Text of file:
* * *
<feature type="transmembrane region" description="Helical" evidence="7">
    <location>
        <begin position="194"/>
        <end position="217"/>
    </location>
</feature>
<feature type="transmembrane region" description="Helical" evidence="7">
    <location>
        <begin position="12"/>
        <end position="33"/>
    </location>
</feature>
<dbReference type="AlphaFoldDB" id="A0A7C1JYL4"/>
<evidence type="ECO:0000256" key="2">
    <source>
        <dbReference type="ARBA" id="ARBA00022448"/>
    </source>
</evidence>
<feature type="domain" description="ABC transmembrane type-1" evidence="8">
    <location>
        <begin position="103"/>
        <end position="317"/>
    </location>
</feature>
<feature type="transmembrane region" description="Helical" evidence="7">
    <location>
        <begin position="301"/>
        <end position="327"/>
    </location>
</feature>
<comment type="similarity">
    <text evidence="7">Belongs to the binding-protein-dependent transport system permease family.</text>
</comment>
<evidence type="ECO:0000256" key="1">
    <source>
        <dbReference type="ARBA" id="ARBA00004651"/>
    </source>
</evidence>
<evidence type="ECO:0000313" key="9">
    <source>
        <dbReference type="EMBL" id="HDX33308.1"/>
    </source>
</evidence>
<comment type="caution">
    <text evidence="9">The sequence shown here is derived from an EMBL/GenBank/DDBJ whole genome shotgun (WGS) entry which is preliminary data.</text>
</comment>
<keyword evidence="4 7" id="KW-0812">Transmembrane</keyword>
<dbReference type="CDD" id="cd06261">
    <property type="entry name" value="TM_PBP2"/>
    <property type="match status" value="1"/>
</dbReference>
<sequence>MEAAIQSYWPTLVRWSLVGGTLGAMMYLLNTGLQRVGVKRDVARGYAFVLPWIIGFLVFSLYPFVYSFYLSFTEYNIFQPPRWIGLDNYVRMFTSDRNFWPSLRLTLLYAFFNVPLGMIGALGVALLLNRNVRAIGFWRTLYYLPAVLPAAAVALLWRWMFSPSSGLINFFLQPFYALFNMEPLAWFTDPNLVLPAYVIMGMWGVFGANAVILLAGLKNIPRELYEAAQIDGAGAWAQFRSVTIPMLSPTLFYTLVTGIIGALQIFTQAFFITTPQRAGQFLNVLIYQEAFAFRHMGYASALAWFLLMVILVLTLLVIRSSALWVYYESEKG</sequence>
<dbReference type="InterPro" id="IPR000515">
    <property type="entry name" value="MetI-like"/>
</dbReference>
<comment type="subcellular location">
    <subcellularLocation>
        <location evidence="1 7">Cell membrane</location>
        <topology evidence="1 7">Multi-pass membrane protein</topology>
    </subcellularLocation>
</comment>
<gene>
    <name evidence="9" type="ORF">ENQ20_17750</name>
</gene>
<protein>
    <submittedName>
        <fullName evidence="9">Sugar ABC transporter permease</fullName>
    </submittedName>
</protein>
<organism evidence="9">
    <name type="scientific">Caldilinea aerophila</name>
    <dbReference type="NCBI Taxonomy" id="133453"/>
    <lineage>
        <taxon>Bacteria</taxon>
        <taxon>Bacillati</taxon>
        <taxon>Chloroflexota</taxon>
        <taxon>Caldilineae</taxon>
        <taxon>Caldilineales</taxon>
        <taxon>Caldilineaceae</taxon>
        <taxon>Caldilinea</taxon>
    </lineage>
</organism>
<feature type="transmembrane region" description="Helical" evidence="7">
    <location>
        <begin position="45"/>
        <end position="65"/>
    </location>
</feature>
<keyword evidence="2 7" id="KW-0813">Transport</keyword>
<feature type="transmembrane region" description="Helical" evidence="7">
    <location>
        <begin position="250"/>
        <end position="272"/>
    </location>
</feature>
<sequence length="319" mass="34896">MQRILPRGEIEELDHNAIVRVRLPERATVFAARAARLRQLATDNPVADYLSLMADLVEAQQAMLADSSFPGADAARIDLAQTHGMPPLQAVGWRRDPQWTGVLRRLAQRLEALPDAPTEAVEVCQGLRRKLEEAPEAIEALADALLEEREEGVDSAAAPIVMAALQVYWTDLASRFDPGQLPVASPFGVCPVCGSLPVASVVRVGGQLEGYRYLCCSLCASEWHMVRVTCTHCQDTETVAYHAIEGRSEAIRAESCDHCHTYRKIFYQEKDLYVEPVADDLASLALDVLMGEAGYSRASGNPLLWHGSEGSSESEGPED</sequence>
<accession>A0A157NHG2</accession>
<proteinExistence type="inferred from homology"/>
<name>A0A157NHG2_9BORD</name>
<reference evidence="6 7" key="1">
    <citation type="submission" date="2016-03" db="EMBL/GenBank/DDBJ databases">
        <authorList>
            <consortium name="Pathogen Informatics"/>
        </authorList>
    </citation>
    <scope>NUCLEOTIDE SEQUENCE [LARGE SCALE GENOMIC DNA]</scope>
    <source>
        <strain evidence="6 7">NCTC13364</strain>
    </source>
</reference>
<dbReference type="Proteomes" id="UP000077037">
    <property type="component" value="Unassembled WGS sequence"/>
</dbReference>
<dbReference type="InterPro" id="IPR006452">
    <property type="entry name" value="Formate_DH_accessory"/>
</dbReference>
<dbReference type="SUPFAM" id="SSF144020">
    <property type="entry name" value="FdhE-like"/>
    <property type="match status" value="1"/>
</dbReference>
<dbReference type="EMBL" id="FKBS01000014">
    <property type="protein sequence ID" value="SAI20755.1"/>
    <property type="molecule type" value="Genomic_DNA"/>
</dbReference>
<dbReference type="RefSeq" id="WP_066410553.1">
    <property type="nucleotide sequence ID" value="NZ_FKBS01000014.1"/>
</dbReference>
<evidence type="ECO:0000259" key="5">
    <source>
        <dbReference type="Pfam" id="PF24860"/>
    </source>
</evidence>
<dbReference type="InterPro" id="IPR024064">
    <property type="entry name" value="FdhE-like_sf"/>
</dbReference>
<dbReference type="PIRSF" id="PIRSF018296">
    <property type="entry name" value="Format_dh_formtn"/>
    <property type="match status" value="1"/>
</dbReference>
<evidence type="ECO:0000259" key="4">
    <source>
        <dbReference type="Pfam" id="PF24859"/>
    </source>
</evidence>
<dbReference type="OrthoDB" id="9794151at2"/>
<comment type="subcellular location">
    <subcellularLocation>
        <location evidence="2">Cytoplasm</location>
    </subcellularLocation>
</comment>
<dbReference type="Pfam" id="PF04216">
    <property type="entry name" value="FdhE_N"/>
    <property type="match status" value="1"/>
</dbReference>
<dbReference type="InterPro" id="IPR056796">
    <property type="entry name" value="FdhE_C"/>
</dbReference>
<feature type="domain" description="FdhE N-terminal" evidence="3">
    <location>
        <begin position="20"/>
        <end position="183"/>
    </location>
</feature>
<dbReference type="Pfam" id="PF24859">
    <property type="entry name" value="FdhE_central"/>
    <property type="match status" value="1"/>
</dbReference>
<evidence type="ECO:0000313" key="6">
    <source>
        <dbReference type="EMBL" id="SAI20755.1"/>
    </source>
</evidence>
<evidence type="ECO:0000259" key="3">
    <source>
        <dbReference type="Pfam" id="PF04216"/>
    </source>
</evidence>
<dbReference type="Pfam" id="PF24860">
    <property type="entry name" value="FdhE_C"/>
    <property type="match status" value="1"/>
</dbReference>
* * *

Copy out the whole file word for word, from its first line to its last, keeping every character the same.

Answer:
<feature type="transmembrane region" description="Helical" evidence="7">
    <location>
        <begin position="194"/>
        <end position="217"/>
    </location>
</feature>
<feature type="transmembrane region" description="Helical" evidence="7">
    <location>
        <begin position="12"/>
        <end position="33"/>
    </location>
</feature>
<dbReference type="AlphaFoldDB" id="A0A7C1JYL4"/>
<evidence type="ECO:0000256" key="2">
    <source>
        <dbReference type="ARBA" id="ARBA00022448"/>
    </source>
</evidence>
<feature type="domain" description="ABC transmembrane type-1" evidence="8">
    <location>
        <begin position="103"/>
        <end position="317"/>
    </location>
</feature>
<feature type="transmembrane region" description="Helical" evidence="7">
    <location>
        <begin position="301"/>
        <end position="327"/>
    </location>
</feature>
<comment type="similarity">
    <text evidence="7">Belongs to the binding-protein-dependent transport system permease family.</text>
</comment>
<evidence type="ECO:0000256" key="1">
    <source>
        <dbReference type="ARBA" id="ARBA00004651"/>
    </source>
</evidence>
<evidence type="ECO:0000313" key="9">
    <source>
        <dbReference type="EMBL" id="HDX33308.1"/>
    </source>
</evidence>
<comment type="caution">
    <text evidence="9">The sequence shown here is derived from an EMBL/GenBank/DDBJ whole genome shotgun (WGS) entry which is preliminary data.</text>
</comment>
<keyword evidence="4 7" id="KW-0812">Transmembrane</keyword>
<dbReference type="CDD" id="cd06261">
    <property type="entry name" value="TM_PBP2"/>
    <property type="match status" value="1"/>
</dbReference>
<sequence>MEAAIQSYWPTLVRWSLVGGTLGAMMYLLNTGLQRVGVKRDVARGYAFVLPWIIGFLVFSLYPFVYSFYLSFTEYNIFQPPRWIGLDNYVRMFTSDRNFWPSLRLTLLYAFFNVPLGMIGALGVALLLNRNVRAIGFWRTLYYLPAVLPAAAVALLWRWMFSPSSGLINFFLQPFYALFNMEPLAWFTDPNLVLPAYVIMGMWGVFGANAVILLAGLKNIPRELYEAAQIDGAGAWAQFRSVTIPMLSPTLFYTLVTGIIGALQIFTQAFFITTPQRAGQFLNVLIYQEAFAFRHMGYASALAWFLLMVILVLTLLVIRSSALWVYYESEKG</sequence>
<dbReference type="InterPro" id="IPR000515">
    <property type="entry name" value="MetI-like"/>
</dbReference>
<comment type="subcellular location">
    <subcellularLocation>
        <location evidence="1 7">Cell membrane</location>
        <topology evidence="1 7">Multi-pass membrane protein</topology>
    </subcellularLocation>
</comment>
<gene>
    <name evidence="9" type="ORF">ENQ20_17750</name>
</gene>
<protein>
    <submittedName>
        <fullName evidence="9">Sugar ABC transporter permease</fullName>
    </submittedName>
</protein>
<organism evidence="9">
    <name type="scientific">Caldilinea aerophila</name>
    <dbReference type="NCBI Taxonomy" id="133453"/>
    <lineage>
        <taxon>Bacteria</taxon>
        <taxon>Bacillati</taxon>
        <taxon>Chloroflexota</taxon>
        <taxon>Caldilineae</taxon>
        <taxon>Caldilineales</taxon>
        <taxon>Caldilineaceae</taxon>
        <taxon>Caldilinea</taxon>
    </lineage>
</organism>
<feature type="transmembrane region" description="Helical" evidence="7">
    <location>
        <begin position="45"/>
        <end position="65"/>
    </location>
</feature>
<keyword evidence="2 7" id="KW-0813">Transport</keyword>
<feature type="transmembrane region" description="Helical" evidence="7">
    <location>
        <begin position="250"/>
        <end position="272"/>
    </location>
</feature>
<sequence length="319" mass="34896">MQRILPRGEIEELDHNAIVRVRLPERATVFAARAARLRQLATDNPVADYLSLMADLVEAQQAMLADSSFPGADAARIDLAQTHGMPPLQAVGWRRDPQWTGVLRRLAQRLEALPDAPTEAVEVCQGLRRKLEEAPEAIEALADALLEEREEGVDSAAAPIVMAALQVYWTDLASRFDPGQLPVASPFGVCPVCGSLPVASVVRVGGQLEGYRYLCCSLCASEWHMVRVTCTHCQDTETVAYHAIEGRSEAIRAESCDHCHTYRKIFYQEKDLYVEPVADDLASLALDVLMGEAGYSRASGNPLLWHGSEGSSESEGPED</sequence>
<accession>A0A157NHG2</accession>
<proteinExistence type="inferred from homology"/>
<name>A0A157NHG2_9BORD</name>
<reference evidence="6 7" key="1">
    <citation type="submission" date="2016-03" db="EMBL/GenBank/DDBJ databases">
        <authorList>
            <consortium name="Pathogen Informatics"/>
        </authorList>
    </citation>
    <scope>NUCLEOTIDE SEQUENCE [LARGE SCALE GENOMIC DNA]</scope>
    <source>
        <strain evidence="6 7">NCTC13364</strain>
    </source>
</reference>
<dbReference type="Proteomes" id="UP000077037">
    <property type="component" value="Unassembled WGS sequence"/>
</dbReference>
<dbReference type="InterPro" id="IPR006452">
    <property type="entry name" value="Formate_DH_accessory"/>
</dbReference>
<dbReference type="SUPFAM" id="SSF144020">
    <property type="entry name" value="FdhE-like"/>
    <property type="match status" value="1"/>
</dbReference>
<dbReference type="EMBL" id="FKBS01000014">
    <property type="protein sequence ID" value="SAI20755.1"/>
    <property type="molecule type" value="Genomic_DNA"/>
</dbReference>
<dbReference type="RefSeq" id="WP_066410553.1">
    <property type="nucleotide sequence ID" value="NZ_FKBS01000014.1"/>
</dbReference>
<evidence type="ECO:0000259" key="5">
    <source>
        <dbReference type="Pfam" id="PF24860"/>
    </source>
</evidence>
<dbReference type="InterPro" id="IPR024064">
    <property type="entry name" value="FdhE-like_sf"/>
</dbReference>
<dbReference type="PIRSF" id="PIRSF018296">
    <property type="entry name" value="Format_dh_formtn"/>
    <property type="match status" value="1"/>
</dbReference>
<evidence type="ECO:0000259" key="4">
    <source>
        <dbReference type="Pfam" id="PF24859"/>
    </source>
</evidence>
<dbReference type="OrthoDB" id="9794151at2"/>
<comment type="subcellular location">
    <subcellularLocation>
        <location evidence="2">Cytoplasm</location>
    </subcellularLocation>
</comment>
<dbReference type="Pfam" id="PF04216">
    <property type="entry name" value="FdhE_N"/>
    <property type="match status" value="1"/>
</dbReference>
<dbReference type="InterPro" id="IPR056796">
    <property type="entry name" value="FdhE_C"/>
</dbReference>
<feature type="domain" description="FdhE N-terminal" evidence="3">
    <location>
        <begin position="20"/>
        <end position="183"/>
    </location>
</feature>
<dbReference type="Pfam" id="PF24859">
    <property type="entry name" value="FdhE_central"/>
    <property type="match status" value="1"/>
</dbReference>
<evidence type="ECO:0000313" key="6">
    <source>
        <dbReference type="EMBL" id="SAI20755.1"/>
    </source>
</evidence>
<evidence type="ECO:0000259" key="3">
    <source>
        <dbReference type="Pfam" id="PF04216"/>
    </source>
</evidence>
<dbReference type="Pfam" id="PF24860">
    <property type="entry name" value="FdhE_C"/>
    <property type="match status" value="1"/>
</dbReference>